LNG Study Bill Introduced

By Loretta Macktal, Executive Assistant to the Vice President, Government Relations

Capitol Update, March 18, 2005 Share this on FacebookTweet thisEmail this to a friend

Assemblyman Joe Canciamilla (D-Pittsburg) has introduced legislation, AB 993, requiring the California Energy Commission (CEC) to assess the role of liquefied natural gas (LNG) in meeting California's natural gas needs. The bill includes a cost/benefit analysis.

Existing law already requires the CEC to prepare an integrated energy policy report every two years and to conduct assessments and forecasts of all aspects of the energy industry’s supply, including electricity and natural gas forecasting and assessment activities.

California's demand for natural gas is expected to grow significantly within the next decade. California's power plants rely on natural gas and our state only produces 16 percent of what we consume. To help meet that demand, LNG can play a larger role in the state's energy supply mix. LNG is natural gas that has been converted into liquid for transportation purposes and then converted back into "gas" when needed. This liquefied form makes it more economical to transport and therefore cheaper for businesses and consumers. LNG is transported by boat from other countries that have large natural gas supplies.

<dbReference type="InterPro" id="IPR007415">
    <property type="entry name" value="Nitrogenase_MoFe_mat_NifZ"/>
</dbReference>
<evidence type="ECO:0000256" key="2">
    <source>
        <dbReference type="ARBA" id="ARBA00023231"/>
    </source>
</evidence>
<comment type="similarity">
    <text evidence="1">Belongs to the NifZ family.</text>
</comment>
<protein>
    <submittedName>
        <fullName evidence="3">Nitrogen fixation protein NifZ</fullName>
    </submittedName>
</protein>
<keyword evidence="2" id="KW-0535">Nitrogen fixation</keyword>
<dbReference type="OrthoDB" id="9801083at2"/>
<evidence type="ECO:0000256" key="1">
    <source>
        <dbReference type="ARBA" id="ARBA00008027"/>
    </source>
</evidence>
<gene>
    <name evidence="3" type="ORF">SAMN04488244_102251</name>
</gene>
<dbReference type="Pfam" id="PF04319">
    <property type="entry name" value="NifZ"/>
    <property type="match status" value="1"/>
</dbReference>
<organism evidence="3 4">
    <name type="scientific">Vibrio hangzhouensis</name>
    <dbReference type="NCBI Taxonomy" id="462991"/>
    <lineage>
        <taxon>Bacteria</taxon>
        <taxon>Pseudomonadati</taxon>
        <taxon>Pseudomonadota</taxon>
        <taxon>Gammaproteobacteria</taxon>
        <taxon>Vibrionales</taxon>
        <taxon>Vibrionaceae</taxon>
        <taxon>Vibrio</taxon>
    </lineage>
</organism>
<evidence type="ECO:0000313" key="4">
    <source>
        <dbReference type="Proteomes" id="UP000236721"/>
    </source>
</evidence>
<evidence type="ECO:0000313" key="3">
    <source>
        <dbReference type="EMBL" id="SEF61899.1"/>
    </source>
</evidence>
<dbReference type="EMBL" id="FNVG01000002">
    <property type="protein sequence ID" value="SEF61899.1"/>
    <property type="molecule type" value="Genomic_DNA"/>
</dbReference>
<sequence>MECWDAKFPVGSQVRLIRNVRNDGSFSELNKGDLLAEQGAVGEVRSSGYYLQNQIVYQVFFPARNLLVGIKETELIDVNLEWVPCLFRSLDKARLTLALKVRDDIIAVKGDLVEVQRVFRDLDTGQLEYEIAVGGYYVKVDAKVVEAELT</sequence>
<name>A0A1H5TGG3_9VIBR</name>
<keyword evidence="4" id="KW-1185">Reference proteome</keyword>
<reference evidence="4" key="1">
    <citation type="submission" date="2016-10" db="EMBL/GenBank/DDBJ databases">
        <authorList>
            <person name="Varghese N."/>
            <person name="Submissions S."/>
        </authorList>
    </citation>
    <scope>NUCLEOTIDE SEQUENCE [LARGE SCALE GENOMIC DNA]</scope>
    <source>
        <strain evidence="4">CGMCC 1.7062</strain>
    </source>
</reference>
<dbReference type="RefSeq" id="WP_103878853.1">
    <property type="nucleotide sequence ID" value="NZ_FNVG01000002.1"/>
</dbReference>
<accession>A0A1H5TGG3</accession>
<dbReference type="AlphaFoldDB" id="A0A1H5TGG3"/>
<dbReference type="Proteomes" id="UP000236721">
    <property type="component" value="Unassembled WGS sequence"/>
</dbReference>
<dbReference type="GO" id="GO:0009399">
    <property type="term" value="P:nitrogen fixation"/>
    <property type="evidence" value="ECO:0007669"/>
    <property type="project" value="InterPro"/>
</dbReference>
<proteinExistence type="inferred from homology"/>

CMTA invites you to join a growing coalition concerned about a potential shortage of natural gas in California and the need for alternative sources such as deliveries of liquefied natural gas (LNG). Californians for Clean Affordable Safe Energy (Cal-CASE) will be helping educate the public throughout the state about this important issue.

There are dozens of organizations already signed up in support including CMTA, California Chamber of Commerce, California Retailers Association, Consumers First, Western States Petroleum Association, California League of Food Processors, and the Silicon Valley Manufacturing Group.

Individual companies are also needed. To list your company's name as a supporter or to learn more, go to the Cal-CASE website.
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